If guys haven’t seen this is worth a view.
I don’t, for once, disagree with a word of it.
Did you spot the pickup in the counterweight?
I would disagree in some respects from his assertion that there is no functional difference between vinyl and digital (assuming by functional he means that they both produce the same sound) - you can get deeper and louder bass on digital than on vinyl, you don’t get print-through of bass from adjacent parts of the spiral, you can get much more dynamic range on digital. And no surface noise or pops and clicks created by the medium.
And yet for some reason digital doesn’t sound as good.
I think that is a matter of personal taste. For me, digital sounds far better than vinyl in so many ways. I suspect that it is partly to do with what one has become used to, but I really can’t explain (or understand) why some people prefer vinyl - though I do accept that some do.
Another thing that he didn’t mention is that the velocity of the vinyl under the stylus changes as the stylus tracks into the centre of the the record (or, in rare cases, tracks out to the edge). This has some fairly significant effects on the sound, which digital does not have. And, of course, there are the effects of wear on the record.
For me, analog, vacuum tubes and horns sound best. But life is full of compromises…
Both mediums have their strengths and weaknesses and I enjoy listening to music via both.
As for the video, I was not that impressed, it seemed rather basic to me and the glaring mistake that @AndyR mentioned about the counterweight suggested to me that the person didn’t really understand vinyl playback. I was left thinking he had done some googling to prepare the video and then just chosen bits that supported his preconceived ideas.
To be fair, this is one of the better ‘explanations’. It has some holes, in that if you already know the technology you are left thinking ‘yes, but…’, however anything more ‘technically correct’ would need to be more, err… technical, and miss the (probable) target audience.
And the counterweight problem is more likely the graphic artist than the author. It should have been picked up, but hey - who’s perfect?
Essentially I agree with you. I would add that there were several other omissions:
there is a difference in the frequency range and dynamic range between the inside and outside of a vinyl record. It is often significant and further exacerbated by the generation of vinyl i.e. just how recycled it is.
the loudness wars were slightly misrepresented in that they arose in part from the extra headroom provided by digital.
the concept of there being gaps in the sound wave is abject nonsense. Ditto the square sections. The gaps and straight lines exist solely in the graphics showing sample rate. There is no analogue sound wave which looks like that.
The commentary in the presentation included at least two self-defeating arguments.
In any case, it’s the playing of the medium which sounds different, this is as close to axiomatic as you will get.
The same holds true for digital v digital. If you refuse to believe this, then just buy cheap streamers, after all, they sound identical to good ones, don’t they.
I think hifi CD players first appeared around 1982/3. So digital has been in development since then. But if it is such an accurate and efficient method to store and reproduce music why is it that my analogue record player still sounds better. Okay my analogue source costs 4 to 5 times more but if digital reproduction is so superior after all these years a £1500 streamer is all you should need for perfect sound reproduction. But it appears this is not the case.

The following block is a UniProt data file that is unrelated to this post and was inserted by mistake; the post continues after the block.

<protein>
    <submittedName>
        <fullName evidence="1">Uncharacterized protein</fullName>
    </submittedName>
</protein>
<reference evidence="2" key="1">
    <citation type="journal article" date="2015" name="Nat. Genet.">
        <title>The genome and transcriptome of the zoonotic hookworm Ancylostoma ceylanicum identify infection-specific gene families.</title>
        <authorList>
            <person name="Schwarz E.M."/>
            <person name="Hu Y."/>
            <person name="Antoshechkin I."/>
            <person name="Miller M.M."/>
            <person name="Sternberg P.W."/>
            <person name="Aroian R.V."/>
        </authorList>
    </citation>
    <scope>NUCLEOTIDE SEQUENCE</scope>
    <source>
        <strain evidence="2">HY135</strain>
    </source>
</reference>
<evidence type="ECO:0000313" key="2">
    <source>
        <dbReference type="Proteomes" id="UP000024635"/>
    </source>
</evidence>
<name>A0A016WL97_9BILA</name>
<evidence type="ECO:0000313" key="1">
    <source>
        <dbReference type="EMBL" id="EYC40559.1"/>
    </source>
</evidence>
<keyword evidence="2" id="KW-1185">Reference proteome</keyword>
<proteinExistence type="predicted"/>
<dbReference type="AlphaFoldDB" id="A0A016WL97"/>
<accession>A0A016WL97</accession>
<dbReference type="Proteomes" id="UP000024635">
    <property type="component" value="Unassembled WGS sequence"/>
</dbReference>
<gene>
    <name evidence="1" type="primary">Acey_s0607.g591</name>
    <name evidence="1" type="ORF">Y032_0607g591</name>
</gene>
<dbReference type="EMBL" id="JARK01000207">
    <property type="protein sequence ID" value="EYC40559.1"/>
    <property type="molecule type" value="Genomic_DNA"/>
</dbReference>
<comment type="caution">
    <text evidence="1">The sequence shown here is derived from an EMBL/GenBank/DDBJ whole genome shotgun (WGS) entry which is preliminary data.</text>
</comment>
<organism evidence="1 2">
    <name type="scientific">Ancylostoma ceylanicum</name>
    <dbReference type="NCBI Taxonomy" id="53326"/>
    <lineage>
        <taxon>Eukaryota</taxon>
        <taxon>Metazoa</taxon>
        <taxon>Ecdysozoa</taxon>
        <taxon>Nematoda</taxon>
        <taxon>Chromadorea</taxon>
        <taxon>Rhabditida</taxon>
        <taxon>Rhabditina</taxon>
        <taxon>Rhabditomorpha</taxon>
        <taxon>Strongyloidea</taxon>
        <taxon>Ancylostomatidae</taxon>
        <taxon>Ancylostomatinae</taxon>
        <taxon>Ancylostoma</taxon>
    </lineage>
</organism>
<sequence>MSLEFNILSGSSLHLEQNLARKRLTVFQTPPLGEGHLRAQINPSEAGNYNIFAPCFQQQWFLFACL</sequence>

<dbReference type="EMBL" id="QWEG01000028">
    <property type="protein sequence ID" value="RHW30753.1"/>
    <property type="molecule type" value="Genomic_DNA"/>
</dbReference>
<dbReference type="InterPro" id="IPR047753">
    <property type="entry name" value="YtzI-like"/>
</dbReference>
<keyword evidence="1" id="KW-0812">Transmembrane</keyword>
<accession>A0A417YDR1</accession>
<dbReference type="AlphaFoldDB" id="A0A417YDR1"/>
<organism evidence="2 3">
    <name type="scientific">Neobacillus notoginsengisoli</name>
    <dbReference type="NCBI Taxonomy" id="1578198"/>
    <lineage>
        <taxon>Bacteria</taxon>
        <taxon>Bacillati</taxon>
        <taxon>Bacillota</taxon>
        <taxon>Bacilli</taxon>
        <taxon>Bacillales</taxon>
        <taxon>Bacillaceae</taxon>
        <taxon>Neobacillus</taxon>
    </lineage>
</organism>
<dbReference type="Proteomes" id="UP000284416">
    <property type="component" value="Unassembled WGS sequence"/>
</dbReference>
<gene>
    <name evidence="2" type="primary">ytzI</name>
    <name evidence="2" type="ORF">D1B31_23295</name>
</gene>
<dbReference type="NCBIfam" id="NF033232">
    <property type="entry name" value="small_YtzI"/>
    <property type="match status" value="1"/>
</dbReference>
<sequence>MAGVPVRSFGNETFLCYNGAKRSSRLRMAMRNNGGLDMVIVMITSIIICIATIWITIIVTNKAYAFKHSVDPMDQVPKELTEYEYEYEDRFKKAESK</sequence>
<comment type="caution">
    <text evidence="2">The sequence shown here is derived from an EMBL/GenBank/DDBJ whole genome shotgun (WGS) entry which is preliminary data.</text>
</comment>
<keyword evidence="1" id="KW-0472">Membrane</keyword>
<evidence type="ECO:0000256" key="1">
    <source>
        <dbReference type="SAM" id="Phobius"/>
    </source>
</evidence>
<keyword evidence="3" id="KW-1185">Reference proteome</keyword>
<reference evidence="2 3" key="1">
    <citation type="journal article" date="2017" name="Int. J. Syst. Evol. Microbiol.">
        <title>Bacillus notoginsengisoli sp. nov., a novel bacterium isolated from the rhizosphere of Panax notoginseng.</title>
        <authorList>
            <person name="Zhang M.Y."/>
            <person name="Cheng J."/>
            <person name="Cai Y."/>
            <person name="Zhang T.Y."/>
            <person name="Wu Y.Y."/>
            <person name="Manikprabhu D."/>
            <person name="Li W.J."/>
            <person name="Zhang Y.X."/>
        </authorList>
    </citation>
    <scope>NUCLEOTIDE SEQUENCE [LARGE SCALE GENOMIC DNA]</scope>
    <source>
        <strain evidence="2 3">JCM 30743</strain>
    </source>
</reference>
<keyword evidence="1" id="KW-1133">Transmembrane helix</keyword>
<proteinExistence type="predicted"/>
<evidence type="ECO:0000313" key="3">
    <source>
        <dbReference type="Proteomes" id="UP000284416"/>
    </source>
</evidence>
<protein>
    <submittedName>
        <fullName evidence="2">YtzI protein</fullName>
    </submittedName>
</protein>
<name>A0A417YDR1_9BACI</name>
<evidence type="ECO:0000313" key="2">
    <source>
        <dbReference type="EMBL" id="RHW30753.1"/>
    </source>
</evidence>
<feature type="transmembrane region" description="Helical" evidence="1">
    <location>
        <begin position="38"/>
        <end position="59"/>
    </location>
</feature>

I’m not sure how you come to the conclusion that after (around) 40 years of development £1500 should be all you need to spend on a digital source for perfect sound reproduction when ‘analogue’ (as in record players) have been on the market for almost 150 years and are still being ‘tweaked’.
For what it’s worth I think on a good day, with a good recording, my record deck ‘beats’ my DAC/streaming setup; but I listen to ‘digital’ much, much more.
My vinyl setup, including phono stage, costs half as much as my streamer. …but plays the music much better.
‘Appears’ is the important thing here. You think it sounds better. Many would disagree.
You may well prefer it - but it is not as close to the original sound. Vinyl has so many technical drawbacks, it cannot reproduce the original sound accurately. But its various idiosyncrasies and variations from the original do seem to appeal to some people. That’s fine, of course - but I think it would be a stretch to say that vinyl reproduction is better in any objective sense.
There is no objectivity in preferences;
By it’s were nature, digital cannot reproduce analogue (sound) with complete accuracy (but it can get extremely close);
These debates are pretty moot anyway…it’s about preferences.
That’s right. This debate comes up regularly and the heading for the post sums it up nicely.
Vinyl vs Digital.
But this isn’t a football match and you can’t ever come up with a quantifiable result, it’s all about personal preference and that’s all that matters.
For many people it’s also Vinyl plus Digital of course.
@Dunc , what is your experience now, after a few months with a top deck as SME 20/2 / Aura and top Dynavector, vs Rossini/ Clock/ Melco N10?
Many people, understandably, made their vinyl v CD decision not long after the introduction of CD. CDPs didn’t really start to catch up until the introduction of bitstream around 1990. I have often amused myself by asking those who claim vinyl is obviously superior when they last auditioned a digital solution and the number of pre 1990 answers remains surprisingly high.
Equally though demos of digital often taken a fit and forget “will this do?” approach which does a disservice to technology which is often comfortably the equal of analogue if not better. Dealers are as often lost with digital as punters.